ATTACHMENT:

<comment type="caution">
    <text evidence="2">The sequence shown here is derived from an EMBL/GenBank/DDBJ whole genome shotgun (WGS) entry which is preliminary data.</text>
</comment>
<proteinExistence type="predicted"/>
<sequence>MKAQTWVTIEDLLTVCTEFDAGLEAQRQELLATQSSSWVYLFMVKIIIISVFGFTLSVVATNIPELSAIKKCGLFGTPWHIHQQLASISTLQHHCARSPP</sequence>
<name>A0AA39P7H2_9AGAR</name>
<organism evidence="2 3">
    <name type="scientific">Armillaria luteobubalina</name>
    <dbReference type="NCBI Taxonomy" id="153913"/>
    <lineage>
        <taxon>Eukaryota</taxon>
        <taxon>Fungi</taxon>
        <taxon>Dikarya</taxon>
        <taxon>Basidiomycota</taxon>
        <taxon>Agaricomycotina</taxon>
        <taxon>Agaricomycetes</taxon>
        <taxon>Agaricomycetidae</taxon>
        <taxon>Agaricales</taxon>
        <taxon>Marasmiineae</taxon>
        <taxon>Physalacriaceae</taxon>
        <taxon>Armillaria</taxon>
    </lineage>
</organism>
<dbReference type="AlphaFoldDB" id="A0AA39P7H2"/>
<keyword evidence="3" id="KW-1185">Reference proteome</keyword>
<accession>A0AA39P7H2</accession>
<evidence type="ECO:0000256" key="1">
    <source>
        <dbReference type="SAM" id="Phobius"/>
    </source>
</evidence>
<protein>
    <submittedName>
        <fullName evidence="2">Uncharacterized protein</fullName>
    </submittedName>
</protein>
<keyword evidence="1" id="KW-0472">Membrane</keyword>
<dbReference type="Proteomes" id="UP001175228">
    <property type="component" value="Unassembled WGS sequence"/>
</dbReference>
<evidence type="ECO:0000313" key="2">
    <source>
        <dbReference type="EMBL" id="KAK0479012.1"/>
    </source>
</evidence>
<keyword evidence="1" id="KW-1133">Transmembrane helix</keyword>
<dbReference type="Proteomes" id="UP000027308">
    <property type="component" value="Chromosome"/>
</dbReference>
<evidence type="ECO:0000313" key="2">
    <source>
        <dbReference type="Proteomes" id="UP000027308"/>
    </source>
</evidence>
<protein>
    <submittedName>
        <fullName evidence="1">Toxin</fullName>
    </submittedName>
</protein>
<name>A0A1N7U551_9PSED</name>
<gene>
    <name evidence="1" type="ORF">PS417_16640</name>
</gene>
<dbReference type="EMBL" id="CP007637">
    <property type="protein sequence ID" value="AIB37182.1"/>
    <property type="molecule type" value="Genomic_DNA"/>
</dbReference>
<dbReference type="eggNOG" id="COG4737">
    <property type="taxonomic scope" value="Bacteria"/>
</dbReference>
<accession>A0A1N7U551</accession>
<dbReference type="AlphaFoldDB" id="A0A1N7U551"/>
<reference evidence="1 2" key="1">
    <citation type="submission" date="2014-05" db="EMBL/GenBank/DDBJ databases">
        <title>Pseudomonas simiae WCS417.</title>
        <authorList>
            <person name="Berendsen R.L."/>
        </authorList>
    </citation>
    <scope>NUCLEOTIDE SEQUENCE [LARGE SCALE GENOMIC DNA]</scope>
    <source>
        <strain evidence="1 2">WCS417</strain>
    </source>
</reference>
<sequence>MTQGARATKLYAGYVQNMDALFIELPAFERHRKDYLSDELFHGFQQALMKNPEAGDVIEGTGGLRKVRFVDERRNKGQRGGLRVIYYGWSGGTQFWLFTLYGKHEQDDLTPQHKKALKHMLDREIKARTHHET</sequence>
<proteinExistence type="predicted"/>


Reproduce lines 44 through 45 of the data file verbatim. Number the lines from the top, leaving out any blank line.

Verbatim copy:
    </source>
</evidence>